In 2005, Ilka put it back on stage under the title Frog King III with the actresses Simone Decloedt and Britta Arste, the accordion player Rudi Meier and countertenor Christian Hilg, then later with countertenor Philipp Kais.
Winter Journey (Voyage d’hiver)
Winter Journey (Voyage d’hiver): opening Autumn 2003 at the Théâtre Gérard Philippe of Frouard (Lorraine) in cooperation with the ABC of Bar-Le-Duc, the Théâtre Romain Rolland of Villejuif, the Prisme of Saint Quentin-en-Yvelines and the Conseil Général du Val de Marne. The play was shown at the World Puppet Festival of Charleville-Mézières, at the Manufacture of Nancy, at the Nouveau Théâtre of Angers CDN, at the Théâtre de la Commune d’Aubervilliers
and at many other theatres.
The play draws its inspiration from Frantz Schubert’s and Wilhelm Müller’s work, and was directed by Ute Hallaschka and Ilka Schönbein, who also created the masks and costumes and played the leading role. Christian Hilg interprets Schubert’s lieder and Rudi Meier has magnificently transposed the original work for accordion. Simone Decloedt assists him in the role of a harpy. The French text was first recorded, later played on stage first by the actress Paule d’Héria, later by Marie-Laure Crochant. In spite of the immediate success of the play, Ilka decided two weeks after the opening night to get down to work again. She theatricalised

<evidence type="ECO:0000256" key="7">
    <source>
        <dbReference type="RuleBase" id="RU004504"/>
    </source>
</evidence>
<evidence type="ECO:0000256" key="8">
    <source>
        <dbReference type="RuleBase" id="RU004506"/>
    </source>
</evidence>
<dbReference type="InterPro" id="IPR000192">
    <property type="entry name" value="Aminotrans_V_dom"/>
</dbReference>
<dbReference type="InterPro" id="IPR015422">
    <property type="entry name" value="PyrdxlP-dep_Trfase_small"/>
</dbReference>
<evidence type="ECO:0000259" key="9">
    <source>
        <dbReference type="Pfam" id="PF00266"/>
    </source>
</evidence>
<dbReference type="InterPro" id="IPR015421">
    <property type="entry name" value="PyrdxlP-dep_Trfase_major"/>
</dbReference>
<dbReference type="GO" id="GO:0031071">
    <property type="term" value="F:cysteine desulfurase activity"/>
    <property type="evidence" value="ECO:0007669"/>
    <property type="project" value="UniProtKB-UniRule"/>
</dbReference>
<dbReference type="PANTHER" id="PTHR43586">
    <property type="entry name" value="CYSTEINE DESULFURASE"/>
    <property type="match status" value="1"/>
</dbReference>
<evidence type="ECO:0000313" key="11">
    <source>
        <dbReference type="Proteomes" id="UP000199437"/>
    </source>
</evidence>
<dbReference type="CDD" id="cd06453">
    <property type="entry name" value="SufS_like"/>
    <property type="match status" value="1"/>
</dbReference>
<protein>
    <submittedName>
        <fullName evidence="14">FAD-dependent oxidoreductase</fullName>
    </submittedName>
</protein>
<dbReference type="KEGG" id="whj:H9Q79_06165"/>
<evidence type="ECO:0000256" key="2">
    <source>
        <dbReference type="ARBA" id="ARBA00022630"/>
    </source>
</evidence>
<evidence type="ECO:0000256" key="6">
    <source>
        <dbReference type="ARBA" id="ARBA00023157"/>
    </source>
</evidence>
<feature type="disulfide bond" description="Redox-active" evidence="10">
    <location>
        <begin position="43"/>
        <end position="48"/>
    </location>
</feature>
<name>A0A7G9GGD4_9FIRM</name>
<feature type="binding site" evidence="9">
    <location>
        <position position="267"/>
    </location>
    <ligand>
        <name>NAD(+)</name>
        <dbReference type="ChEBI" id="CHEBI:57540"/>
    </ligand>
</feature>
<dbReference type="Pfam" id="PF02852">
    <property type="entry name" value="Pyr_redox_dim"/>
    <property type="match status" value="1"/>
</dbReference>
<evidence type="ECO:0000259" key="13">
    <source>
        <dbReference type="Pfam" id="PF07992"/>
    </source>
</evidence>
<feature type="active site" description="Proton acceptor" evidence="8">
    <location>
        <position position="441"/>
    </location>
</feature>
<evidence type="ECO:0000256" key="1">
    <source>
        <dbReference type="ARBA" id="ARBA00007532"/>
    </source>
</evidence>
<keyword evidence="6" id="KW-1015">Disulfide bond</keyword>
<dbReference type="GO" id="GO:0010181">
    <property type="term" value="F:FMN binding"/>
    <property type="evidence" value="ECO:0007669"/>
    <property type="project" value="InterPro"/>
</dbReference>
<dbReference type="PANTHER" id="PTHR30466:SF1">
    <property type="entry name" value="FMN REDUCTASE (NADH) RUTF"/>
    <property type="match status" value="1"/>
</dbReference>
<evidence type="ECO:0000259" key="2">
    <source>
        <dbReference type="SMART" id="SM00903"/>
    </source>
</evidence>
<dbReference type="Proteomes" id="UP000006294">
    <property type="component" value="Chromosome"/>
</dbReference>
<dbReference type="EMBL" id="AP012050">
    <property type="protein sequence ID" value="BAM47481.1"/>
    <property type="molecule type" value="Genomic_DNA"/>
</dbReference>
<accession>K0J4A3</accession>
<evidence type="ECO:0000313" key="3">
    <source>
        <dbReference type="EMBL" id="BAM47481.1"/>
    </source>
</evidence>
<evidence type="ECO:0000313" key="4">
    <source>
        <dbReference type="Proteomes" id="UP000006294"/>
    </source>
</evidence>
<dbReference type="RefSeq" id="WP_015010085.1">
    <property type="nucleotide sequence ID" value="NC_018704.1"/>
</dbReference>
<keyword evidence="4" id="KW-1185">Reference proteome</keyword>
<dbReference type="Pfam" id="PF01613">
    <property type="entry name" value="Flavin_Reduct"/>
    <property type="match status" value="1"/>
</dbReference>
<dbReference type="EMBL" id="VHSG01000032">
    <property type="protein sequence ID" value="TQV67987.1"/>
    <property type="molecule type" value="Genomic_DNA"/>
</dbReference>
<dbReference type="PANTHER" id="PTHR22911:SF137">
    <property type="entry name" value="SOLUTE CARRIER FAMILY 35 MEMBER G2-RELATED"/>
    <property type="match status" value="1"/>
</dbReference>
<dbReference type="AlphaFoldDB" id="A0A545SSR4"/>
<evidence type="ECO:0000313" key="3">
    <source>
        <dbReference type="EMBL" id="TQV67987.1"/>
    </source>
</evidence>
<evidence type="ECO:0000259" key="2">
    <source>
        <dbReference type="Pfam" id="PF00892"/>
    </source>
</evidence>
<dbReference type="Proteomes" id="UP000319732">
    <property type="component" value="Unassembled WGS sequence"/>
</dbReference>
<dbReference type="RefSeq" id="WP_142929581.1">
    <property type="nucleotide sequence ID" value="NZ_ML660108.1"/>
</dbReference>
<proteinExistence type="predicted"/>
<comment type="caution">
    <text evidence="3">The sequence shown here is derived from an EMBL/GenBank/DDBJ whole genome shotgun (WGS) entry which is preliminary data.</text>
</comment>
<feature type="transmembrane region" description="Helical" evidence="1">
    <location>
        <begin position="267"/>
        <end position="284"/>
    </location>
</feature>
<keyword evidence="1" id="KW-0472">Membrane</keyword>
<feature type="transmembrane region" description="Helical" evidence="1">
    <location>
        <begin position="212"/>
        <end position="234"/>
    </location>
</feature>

Christian Hilg’s interpretation (who took very well to his new part) and added interludes evoking both the endless journey of the character and the atmosphere of funfair. In 2005, with the help of the US-American artist Mary Sharp, Ilka included in her play the actress Nathalie Pagnac who accompanied this long lyrical song and showed how this feeling of sorrow and perdition could be expressed by body and voice.
My Own Flesh and Blood (Chair de ma Chair)